When she thinks of summer, Carlile thinks of Red Butte Garden. "I love Salt Lake City and I love Red Butte Garden," she said. "For some reason, Utah fans are so great. The venue doesn't hurt when it's a beautiful garden."
Josh Ritter •The Idaho native is a rock-inspired singer and songwriter who has been compared to Lucinda Williams (performing at Deer Valley on Monday, July 16), with an emphasis on narrative and details. Since his last album was released, he has written and published a book, Bright's Passage,a result of a song he wanted to explore further.
His most recent album, "So Runs the World Away," which takes it name from a line in Shakespeare's "Hamlet," contains some of Ritter's most engaging stories. "The Curse" is about an Egyptian mummy who falls in love with the archaeologist who discovers him:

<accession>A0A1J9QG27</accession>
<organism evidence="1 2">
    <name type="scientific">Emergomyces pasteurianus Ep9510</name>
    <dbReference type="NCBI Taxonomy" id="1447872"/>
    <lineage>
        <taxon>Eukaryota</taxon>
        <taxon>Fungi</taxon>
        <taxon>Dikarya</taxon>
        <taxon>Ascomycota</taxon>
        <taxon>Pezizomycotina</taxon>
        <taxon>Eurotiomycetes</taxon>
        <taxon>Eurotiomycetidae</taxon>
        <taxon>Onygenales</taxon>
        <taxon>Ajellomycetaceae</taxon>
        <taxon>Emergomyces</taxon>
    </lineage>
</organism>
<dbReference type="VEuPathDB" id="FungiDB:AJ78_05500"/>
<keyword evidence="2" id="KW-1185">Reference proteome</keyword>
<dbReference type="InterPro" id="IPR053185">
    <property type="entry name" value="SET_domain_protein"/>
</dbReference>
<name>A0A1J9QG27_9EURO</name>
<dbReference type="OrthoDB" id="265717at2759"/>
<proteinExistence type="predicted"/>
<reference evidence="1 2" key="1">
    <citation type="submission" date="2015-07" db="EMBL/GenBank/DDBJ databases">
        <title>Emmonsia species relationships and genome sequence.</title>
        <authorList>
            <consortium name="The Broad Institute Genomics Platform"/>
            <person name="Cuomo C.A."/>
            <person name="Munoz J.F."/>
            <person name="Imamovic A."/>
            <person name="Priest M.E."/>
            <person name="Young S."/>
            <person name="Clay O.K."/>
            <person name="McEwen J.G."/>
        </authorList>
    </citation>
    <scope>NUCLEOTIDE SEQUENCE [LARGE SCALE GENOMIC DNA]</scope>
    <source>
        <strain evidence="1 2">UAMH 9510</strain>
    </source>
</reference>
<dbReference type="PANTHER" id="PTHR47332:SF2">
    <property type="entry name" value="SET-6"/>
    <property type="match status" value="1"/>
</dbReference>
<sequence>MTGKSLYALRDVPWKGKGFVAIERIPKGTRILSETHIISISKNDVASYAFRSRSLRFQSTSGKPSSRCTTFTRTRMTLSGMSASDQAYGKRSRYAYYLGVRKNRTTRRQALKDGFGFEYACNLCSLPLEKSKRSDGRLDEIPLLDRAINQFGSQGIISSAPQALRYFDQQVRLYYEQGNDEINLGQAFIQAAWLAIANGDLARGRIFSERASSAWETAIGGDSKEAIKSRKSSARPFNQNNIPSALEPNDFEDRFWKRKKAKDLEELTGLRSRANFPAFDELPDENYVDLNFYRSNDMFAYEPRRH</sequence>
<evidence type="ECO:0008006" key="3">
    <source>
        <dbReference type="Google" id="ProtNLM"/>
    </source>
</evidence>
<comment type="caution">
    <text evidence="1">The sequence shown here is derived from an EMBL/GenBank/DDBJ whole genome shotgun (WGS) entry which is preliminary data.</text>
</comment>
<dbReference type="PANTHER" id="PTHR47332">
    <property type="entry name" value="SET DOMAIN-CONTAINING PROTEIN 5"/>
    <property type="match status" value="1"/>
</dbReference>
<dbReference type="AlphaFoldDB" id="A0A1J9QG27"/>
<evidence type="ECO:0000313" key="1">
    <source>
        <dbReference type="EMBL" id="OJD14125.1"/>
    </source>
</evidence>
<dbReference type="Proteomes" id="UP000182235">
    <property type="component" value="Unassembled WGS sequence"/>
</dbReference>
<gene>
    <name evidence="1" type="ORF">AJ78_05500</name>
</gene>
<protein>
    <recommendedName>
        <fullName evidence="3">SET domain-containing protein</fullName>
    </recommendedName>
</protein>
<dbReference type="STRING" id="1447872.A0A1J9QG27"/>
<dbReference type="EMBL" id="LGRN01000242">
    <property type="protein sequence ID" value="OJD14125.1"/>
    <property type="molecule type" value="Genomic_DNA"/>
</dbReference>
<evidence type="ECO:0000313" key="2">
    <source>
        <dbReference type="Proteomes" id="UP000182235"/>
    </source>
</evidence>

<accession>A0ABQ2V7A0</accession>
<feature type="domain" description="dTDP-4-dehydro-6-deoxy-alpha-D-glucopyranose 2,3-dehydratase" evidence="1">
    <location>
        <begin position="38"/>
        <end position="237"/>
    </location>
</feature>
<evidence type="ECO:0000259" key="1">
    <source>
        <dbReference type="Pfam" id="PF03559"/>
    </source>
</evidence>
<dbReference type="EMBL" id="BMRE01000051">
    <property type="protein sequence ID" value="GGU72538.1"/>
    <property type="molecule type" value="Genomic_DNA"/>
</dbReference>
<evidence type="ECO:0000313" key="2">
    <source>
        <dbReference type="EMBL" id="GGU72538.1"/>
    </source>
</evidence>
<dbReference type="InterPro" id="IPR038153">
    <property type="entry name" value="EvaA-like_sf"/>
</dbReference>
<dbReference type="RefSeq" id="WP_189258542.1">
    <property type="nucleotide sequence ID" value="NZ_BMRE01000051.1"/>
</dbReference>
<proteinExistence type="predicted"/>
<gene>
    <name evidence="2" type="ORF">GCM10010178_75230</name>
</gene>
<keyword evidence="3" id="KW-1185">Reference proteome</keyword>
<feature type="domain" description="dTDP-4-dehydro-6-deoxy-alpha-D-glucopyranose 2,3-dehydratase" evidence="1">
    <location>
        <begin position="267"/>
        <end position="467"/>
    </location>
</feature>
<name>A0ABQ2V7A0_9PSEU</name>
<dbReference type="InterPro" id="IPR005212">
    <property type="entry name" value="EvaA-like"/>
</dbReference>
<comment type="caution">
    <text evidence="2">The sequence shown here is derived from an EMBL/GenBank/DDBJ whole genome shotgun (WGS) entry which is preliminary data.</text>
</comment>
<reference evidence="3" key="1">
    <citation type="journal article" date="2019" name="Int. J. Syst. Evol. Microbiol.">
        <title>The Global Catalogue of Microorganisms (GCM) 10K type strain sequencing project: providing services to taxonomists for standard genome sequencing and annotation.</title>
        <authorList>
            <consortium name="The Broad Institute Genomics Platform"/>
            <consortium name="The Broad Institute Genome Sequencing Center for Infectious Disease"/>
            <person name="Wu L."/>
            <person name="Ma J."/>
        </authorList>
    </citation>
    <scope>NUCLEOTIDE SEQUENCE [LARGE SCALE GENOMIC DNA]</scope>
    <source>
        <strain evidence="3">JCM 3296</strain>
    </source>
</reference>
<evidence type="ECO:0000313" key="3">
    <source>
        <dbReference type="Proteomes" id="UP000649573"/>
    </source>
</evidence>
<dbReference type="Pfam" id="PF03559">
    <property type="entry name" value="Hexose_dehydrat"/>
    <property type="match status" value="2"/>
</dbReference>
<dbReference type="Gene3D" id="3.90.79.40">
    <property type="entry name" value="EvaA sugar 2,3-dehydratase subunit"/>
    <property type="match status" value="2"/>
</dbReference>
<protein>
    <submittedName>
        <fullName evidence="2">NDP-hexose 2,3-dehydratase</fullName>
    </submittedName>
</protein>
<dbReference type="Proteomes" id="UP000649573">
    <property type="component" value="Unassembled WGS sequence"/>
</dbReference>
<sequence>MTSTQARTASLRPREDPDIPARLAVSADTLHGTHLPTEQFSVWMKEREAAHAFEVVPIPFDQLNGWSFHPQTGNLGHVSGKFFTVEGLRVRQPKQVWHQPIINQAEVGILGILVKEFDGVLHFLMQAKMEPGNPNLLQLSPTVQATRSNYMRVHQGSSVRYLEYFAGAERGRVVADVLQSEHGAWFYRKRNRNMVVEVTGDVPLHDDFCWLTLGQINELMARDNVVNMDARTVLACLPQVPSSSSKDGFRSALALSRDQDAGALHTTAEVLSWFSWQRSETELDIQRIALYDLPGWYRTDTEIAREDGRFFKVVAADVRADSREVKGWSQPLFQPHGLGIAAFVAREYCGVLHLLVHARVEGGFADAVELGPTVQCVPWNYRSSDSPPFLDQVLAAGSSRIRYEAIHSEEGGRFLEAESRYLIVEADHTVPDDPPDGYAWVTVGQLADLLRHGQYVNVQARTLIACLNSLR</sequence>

The days quickly pass, he loves making her laugh
The first time he moves, it's her hair that he touches
She asks "Are you cursed?" He says "I think that I'm cured"
Then he talks of the Nile and the girls in bulrushes
Another song on the album is "Another New World," about a seagoing adventurer who attempts to sail to the top of the world in his beloved ship, Annabelle Lee. He gets stuck in the ice and resorts to torching the ship to keep warm while awaiting rescue:
But sometimes at night in my dreams comes the singing
of some known tropical bird
And I smile in my sleep thinking Annabelle Lee
has finally made it to another new world
Songs like that made the wait for the new album difficult.